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Annuities: What You Need To Know

Updated on May 19, 2012

Understanding Annuities

What is an annuity ???

Annuities can generally be summarized as two basic types of insurance contracts. They are either immediate or deferred annuities. Over the years these two types of contracts have been expanded to encompass many different types of products with quite a few features and benefits. However not all are what they seem.

Immediate Annuities…

An immediate annuity can be most closely associated in its traditional form with a pension fund. An employer sponsored pension collects contributions into the fund over a period of many years from the employer and often as well from the employee. At the stated retirement date there is typically a monthly benefit for the duration of an individual’s life, or joint life should they opt to include the spouse at a reduced income. An immediate annuity functions effectively the same way. However rather than making monthly contributions, often it is a lump sum dollar value up front which is forfeited to the insurance company in exchange for a similar monthly benefit. Since you cannot be certain of your future life/joint life expectancy, it is difficult to assume a rate of return on such a contract since it is determined by the number of years paid to the beneficiaries.

These types of contracts are often suitable in cases where there is no such defined benefit and a pension is needed to solidify a retirement income. More often it is a solution best used for a retiree whom has had their company offer to them a lump sum pension and they have a need for the monthly income. A private pension has a benefit protected in the event of insolvency by the Pension Benefit Guarantee Company (PBGC) which is a creation of the US Gov’t. However that benefit is to a MAXIMUM of approximately 60% of the stated benefit. Often due to the daily dollar amount cap on payments, the benefit can be far less. However, opting for the lump sum seems to make the most sense in nearly every circumstance. Should you need such a monthly benefit as a result of a sound financial analysis, the payment will often differ only a nominal amount from a private contract with an insurance company. This is a result of the fact that insurance companies use the same actuarial data to determine life expectancy. Additionally, you have greater flexibility in terms of beneficiaries and guarantee periods. Lastly depending on the state you reside in, there may be a 100% guarantee on the value of the payment backed by a similar state created guarantee company. This is often subject to a maximum dollar value, so it is important to check with your financial planner or agent to determine whether or not it is prudent to issue more than one contract should you choose to annuitize. If offered a lump sum dollar value of a pension and there is no income need, then the option to roll the assets to an IRA or other employer plan still exists.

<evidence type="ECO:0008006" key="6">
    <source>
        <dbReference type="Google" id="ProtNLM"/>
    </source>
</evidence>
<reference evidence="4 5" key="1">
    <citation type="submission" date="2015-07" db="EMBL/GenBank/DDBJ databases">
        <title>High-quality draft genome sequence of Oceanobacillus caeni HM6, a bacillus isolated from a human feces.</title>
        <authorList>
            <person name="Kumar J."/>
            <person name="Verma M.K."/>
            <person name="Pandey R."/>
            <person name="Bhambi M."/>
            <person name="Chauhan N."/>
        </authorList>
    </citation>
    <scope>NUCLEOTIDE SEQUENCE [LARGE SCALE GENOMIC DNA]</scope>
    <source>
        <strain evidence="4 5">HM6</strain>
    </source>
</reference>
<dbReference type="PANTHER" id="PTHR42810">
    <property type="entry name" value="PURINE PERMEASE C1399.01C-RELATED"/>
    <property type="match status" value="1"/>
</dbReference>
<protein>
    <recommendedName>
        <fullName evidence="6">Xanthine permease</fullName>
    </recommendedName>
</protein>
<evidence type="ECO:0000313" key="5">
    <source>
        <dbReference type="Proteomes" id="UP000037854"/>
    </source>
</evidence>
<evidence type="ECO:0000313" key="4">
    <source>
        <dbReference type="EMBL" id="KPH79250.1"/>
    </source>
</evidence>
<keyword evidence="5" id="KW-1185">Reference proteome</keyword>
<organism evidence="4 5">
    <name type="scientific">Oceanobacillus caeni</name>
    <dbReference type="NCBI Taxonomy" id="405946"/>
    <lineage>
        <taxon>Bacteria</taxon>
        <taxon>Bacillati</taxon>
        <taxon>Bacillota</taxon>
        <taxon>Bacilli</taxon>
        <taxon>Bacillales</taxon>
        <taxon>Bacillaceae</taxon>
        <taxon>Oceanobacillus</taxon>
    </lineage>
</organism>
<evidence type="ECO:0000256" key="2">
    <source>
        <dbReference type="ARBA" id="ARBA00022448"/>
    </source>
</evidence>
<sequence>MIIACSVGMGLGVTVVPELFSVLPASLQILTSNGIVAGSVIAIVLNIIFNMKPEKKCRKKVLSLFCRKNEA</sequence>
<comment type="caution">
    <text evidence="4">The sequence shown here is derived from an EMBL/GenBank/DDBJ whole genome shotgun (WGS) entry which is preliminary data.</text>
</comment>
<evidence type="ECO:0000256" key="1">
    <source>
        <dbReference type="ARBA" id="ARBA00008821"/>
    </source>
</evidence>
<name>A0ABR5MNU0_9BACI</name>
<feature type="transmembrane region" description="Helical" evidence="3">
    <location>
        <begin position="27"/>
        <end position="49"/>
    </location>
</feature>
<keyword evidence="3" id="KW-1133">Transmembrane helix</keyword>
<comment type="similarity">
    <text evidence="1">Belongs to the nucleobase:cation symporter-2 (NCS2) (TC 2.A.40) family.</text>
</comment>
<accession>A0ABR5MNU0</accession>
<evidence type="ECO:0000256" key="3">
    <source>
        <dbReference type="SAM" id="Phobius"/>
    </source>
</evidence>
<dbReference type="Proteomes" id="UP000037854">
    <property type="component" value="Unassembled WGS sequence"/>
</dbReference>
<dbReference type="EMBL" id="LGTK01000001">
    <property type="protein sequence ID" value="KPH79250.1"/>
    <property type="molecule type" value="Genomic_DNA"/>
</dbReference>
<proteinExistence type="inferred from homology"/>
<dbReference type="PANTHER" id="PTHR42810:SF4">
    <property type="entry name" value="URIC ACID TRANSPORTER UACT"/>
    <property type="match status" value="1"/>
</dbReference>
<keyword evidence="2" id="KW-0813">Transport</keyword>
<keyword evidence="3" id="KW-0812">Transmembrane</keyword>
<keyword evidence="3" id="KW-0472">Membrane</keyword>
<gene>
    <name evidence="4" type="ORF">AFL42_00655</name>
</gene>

What if I don’t need the income ???

In examples where there is no such income need, an immediate annuity clearly would serve no purpose, and would only increase tax liability while sacrificing liquidity. However, a deferred annuity may serve a purpose. It is extremely important to be very diligent prior to purchasing a deferred annuity. Such contracts come in many forms. First there is a fixed deferred annuity. This is a contract that is simply issued for the purpose of a fixed rate of return for a specified period, not unlike a bond or other fixed income instrument. The greatest benefit is tax deferral. As a generalization, there is no benefit to making such a purchase in and IRA, as tax deferral already exists. There have been some periods in history when fixed annuity rates paid substantially higher rates than other fixed income solutions, thus justifying the purchase of such a product in and IRA based more on rate of return and not potential tax benefits. However that tends to be fairly rare.